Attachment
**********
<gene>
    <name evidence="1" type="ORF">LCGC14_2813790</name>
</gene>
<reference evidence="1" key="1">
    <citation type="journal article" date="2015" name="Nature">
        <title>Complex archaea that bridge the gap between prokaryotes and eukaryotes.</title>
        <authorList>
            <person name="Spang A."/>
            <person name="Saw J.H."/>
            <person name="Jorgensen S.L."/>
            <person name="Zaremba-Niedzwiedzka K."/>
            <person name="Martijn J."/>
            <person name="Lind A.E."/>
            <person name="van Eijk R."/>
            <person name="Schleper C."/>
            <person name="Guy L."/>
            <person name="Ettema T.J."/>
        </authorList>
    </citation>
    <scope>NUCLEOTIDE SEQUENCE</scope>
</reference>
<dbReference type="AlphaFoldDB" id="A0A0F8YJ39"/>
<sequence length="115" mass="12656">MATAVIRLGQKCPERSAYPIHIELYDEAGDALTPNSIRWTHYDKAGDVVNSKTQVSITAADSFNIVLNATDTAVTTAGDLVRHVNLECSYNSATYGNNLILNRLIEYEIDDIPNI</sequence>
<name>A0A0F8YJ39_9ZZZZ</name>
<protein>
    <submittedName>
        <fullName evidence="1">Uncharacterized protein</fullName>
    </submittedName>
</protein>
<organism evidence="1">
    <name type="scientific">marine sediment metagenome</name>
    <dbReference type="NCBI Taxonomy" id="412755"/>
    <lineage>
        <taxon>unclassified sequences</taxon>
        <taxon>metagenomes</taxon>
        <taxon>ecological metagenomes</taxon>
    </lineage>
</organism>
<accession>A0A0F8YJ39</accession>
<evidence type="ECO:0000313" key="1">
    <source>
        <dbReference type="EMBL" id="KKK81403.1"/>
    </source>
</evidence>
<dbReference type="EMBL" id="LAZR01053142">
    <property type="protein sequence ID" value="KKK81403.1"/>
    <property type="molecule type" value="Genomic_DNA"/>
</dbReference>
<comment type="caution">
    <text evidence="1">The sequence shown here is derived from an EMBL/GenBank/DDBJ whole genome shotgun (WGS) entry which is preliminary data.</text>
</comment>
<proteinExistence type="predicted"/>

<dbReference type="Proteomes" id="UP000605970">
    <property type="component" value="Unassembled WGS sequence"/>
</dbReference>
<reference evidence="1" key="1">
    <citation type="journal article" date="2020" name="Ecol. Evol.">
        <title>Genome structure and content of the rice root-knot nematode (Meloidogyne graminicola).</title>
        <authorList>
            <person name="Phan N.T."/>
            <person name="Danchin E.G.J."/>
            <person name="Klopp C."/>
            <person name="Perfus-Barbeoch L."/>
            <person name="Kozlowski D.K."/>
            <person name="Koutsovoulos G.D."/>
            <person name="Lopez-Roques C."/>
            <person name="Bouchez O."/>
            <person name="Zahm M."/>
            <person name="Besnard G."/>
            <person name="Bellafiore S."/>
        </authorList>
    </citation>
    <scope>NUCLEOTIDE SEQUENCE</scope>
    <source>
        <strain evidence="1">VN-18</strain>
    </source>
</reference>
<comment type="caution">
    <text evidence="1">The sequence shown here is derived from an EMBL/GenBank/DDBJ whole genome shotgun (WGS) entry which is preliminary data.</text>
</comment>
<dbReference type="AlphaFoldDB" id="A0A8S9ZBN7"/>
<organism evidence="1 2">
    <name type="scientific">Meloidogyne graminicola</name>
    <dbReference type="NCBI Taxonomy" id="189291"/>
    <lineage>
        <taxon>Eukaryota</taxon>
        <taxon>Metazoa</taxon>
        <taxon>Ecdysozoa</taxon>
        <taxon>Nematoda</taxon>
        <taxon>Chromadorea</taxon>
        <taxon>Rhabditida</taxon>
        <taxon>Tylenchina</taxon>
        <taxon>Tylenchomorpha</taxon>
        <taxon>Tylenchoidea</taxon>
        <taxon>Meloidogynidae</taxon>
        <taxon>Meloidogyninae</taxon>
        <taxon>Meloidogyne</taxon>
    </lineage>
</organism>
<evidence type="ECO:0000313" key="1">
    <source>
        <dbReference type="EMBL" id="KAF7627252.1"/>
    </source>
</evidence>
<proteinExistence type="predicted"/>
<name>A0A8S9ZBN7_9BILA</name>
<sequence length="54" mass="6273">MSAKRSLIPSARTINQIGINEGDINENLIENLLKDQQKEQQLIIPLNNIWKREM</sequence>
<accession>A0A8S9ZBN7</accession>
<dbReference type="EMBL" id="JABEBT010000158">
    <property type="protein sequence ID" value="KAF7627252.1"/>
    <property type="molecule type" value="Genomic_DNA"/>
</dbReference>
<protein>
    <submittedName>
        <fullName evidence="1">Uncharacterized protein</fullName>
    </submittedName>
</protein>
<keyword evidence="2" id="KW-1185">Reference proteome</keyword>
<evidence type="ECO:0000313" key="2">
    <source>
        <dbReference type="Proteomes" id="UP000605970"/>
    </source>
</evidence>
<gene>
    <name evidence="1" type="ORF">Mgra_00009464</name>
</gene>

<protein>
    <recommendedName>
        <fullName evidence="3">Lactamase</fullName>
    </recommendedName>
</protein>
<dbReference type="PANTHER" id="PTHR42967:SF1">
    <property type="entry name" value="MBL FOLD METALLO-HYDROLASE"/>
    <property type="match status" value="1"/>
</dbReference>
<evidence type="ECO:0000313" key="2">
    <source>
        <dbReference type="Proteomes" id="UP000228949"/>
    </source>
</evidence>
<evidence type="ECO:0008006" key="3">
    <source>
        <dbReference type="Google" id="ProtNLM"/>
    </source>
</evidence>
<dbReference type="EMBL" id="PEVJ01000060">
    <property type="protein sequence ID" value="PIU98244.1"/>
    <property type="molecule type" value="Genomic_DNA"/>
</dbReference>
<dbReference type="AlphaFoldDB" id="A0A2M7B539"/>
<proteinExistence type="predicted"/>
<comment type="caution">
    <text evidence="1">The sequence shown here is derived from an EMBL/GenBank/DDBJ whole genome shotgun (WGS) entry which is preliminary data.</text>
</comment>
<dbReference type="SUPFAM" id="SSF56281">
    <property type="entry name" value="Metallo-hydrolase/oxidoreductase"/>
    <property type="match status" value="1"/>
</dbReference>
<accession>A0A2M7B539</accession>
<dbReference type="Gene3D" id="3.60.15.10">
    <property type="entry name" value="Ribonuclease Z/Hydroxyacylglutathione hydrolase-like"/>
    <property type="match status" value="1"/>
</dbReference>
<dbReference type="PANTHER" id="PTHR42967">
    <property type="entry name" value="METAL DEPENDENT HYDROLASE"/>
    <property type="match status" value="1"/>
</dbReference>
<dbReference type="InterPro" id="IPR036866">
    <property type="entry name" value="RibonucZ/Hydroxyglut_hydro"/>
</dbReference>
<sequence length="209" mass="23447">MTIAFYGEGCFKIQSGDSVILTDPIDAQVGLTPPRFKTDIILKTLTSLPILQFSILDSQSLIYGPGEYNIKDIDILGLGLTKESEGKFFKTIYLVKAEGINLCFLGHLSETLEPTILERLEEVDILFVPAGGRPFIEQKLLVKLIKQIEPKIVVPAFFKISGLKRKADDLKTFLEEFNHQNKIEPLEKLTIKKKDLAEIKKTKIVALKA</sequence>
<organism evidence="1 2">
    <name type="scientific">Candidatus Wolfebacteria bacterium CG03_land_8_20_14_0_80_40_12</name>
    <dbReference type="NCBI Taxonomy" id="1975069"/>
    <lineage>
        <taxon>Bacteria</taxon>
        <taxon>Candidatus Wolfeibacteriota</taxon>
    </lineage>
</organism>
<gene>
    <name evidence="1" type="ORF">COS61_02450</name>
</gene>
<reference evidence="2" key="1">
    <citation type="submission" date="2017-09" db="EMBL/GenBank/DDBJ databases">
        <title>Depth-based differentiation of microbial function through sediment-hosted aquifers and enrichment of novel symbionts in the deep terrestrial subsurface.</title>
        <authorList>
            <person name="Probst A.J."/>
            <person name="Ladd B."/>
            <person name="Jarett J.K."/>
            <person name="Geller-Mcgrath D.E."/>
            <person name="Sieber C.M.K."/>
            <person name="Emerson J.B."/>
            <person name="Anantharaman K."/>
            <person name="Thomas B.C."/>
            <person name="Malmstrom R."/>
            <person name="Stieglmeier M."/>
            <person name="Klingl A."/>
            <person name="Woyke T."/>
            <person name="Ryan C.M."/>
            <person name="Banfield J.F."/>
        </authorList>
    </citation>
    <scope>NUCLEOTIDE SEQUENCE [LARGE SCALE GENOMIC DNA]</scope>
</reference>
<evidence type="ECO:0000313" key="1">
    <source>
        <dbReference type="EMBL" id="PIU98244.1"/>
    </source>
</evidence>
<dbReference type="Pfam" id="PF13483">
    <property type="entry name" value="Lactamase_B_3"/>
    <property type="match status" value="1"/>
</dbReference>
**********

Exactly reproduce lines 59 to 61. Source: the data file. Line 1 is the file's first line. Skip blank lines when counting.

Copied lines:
        <authorList>
            <person name="Phan N.T."/>
            <person name="Danchin E.G.J."/>